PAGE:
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Pitivi 0.94 Switches to GTK HeaderBar, Squashes Bugs Galore

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pitivi tileI’m a big fan of the Pitivi video editor. It might not (yet, at least) be the most whizz-bang or feature-filled non-linear editor available on Linux but it is one of the most reliable! 

So, naturally, I was expecting to see a new beta release of the open-source editor go live at the weekend.

Pitivi 0.94 is the fourth release based on the new ‘GStreamer Editing Services’ library (GES).

Project member Jean-François Fortin Tam, also known by the handle ‘Nekohayo‘, describes the update on his blog as ”…mainly a maintenance release, but it does pack a few interesting improvements & features in addition to the bug fixes.”

What’s new?

Interesting improvements indeed! The most noticeable change in Pitivi 0.94 is the switch to GNOME’s client-side GTK HeaderBar decoration. HeaderBars unify the window bar, title bar and toolbar into one, saving a huge amount of wasted vertical and horizontal space in the process.

“Once you try it, you can’t go back,” says Fortin Tam. A quick glance at the screenshot below and you’ll be nodding in agreement.

pitivi-0.94 headerbar

Pitivi now uses GTK HeaderBar and menu button (image: Nekohayo)

What about the app menu? No fear; the consolidation sees the introduction of an app menu button, as per the GNOME human interface guidelines.

Fixes, Fixes, Fixes

There’s also a slew of important bug fixes and stability improvements bundled up, including fixes for those running the editor outside of GNOME Shell and/or a Linux distribution shipping with a broken version of COGL (yes, even Ubuntu).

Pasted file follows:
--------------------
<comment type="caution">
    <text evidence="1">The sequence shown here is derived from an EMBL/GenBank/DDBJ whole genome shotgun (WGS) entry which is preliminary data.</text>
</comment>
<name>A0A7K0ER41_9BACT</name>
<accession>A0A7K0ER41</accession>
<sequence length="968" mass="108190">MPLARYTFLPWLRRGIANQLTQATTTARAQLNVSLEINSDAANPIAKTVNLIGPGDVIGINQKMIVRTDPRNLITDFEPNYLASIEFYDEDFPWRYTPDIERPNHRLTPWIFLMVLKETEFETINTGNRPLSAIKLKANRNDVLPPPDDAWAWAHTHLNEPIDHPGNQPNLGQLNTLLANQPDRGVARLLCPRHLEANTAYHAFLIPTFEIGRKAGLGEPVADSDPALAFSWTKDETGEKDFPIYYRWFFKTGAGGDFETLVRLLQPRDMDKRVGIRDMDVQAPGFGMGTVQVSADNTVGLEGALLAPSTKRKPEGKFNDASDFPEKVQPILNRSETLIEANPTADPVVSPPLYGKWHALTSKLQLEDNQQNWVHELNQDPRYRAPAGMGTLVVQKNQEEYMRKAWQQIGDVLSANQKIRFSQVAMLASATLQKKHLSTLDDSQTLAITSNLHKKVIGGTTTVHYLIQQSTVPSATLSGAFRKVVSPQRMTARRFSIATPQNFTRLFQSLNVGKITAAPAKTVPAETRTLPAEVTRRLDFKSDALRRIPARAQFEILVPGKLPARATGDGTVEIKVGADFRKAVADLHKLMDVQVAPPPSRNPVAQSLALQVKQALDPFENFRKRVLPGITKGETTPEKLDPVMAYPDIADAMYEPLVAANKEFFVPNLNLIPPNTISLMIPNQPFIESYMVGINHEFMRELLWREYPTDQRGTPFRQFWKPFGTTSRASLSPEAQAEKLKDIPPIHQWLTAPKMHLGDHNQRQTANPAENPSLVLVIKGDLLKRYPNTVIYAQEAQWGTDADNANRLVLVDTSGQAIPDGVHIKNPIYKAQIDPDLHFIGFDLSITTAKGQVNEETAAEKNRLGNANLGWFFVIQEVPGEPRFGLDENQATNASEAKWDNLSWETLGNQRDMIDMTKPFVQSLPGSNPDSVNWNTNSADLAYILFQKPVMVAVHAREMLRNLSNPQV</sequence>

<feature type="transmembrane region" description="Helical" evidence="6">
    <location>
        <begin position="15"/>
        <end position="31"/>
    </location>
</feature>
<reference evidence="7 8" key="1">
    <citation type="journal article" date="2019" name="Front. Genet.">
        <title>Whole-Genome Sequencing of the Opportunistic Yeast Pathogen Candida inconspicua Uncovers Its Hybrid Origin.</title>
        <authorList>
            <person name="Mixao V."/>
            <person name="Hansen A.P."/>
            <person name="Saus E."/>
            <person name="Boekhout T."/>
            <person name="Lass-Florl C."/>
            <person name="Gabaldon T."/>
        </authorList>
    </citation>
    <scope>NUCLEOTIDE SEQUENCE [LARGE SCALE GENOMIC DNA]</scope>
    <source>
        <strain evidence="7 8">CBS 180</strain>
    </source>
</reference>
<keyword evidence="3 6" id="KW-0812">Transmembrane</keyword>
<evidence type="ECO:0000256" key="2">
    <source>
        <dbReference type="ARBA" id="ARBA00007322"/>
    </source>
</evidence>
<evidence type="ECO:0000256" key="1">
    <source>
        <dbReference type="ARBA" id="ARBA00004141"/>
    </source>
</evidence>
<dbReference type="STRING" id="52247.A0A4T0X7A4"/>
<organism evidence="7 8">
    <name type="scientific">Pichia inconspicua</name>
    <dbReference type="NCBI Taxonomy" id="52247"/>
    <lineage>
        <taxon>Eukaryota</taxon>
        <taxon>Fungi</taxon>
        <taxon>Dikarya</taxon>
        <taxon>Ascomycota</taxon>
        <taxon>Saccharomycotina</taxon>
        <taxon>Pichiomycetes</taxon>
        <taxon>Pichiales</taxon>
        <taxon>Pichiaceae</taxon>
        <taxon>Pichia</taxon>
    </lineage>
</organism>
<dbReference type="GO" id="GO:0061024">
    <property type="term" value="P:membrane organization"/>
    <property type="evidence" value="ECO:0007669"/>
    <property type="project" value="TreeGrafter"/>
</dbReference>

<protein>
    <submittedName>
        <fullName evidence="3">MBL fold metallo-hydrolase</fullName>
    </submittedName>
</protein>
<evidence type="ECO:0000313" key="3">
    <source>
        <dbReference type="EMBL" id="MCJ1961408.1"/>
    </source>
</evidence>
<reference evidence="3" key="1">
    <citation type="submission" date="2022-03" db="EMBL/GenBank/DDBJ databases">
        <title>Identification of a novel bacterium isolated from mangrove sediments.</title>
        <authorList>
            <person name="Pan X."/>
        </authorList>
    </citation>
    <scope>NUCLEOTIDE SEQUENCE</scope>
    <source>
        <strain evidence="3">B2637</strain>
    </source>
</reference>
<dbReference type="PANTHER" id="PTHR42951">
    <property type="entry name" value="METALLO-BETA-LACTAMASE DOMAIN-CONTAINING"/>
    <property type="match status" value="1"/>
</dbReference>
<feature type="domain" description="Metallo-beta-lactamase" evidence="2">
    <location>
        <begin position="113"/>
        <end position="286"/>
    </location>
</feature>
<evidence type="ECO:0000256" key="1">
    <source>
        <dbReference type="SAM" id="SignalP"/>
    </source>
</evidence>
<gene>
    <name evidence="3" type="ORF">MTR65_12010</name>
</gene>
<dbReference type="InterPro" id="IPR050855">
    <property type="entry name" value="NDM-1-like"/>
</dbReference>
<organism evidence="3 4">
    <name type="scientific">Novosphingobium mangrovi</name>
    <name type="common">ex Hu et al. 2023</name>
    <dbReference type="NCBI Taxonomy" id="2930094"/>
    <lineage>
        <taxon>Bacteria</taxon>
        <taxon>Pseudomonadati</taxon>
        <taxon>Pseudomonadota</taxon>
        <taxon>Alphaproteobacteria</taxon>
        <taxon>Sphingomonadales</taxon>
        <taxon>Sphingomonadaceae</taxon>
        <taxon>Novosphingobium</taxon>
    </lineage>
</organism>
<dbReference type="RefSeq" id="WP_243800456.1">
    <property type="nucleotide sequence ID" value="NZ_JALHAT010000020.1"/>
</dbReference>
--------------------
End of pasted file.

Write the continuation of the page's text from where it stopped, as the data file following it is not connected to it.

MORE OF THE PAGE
• Positioning of UI components on fresh install has been improved
  • Undocked window components do not shift position on startup
  • Effects can be reordered within a clip’s properties
  • Title editor UI has been simplified
  • Global undo/redo fix
  • Timeline UI animations have been tweaked
  • Editor ported to Python 3

Further details can be found in the official release notes.

Getting Better

All of the above reads great, right? Well, the next release should be even better. That’s not just usual developer hyperbole, as Jean-François  explains:

“The next release (0.95) will run on top of a refined and incredibly more robust backend thanks to the work that Mathieu [Duponchelle] and Thibault [Saunier] have been doing to replace GNonLin by NLE (the new non-linear engine for GES) and fixing video mixing issues.”

Ubuntu 14.10 ships with an older (crash-prone) version in the Software Center. To try the latest release in all its glory you can grab an all-in-one bundle from the Pitivi website¹.

Almost €20,000 has been raised as part of the Pitivi fundraiser helping it creep over the halfway point to a promised 1.0 release. If you’d like to see that arrive faster, skip a grande skinny vanilla latte at Starbucks and donate instead! 

¹At the time of writing the bundles for 0.94 are not linked but you can grab the nightly tars instead.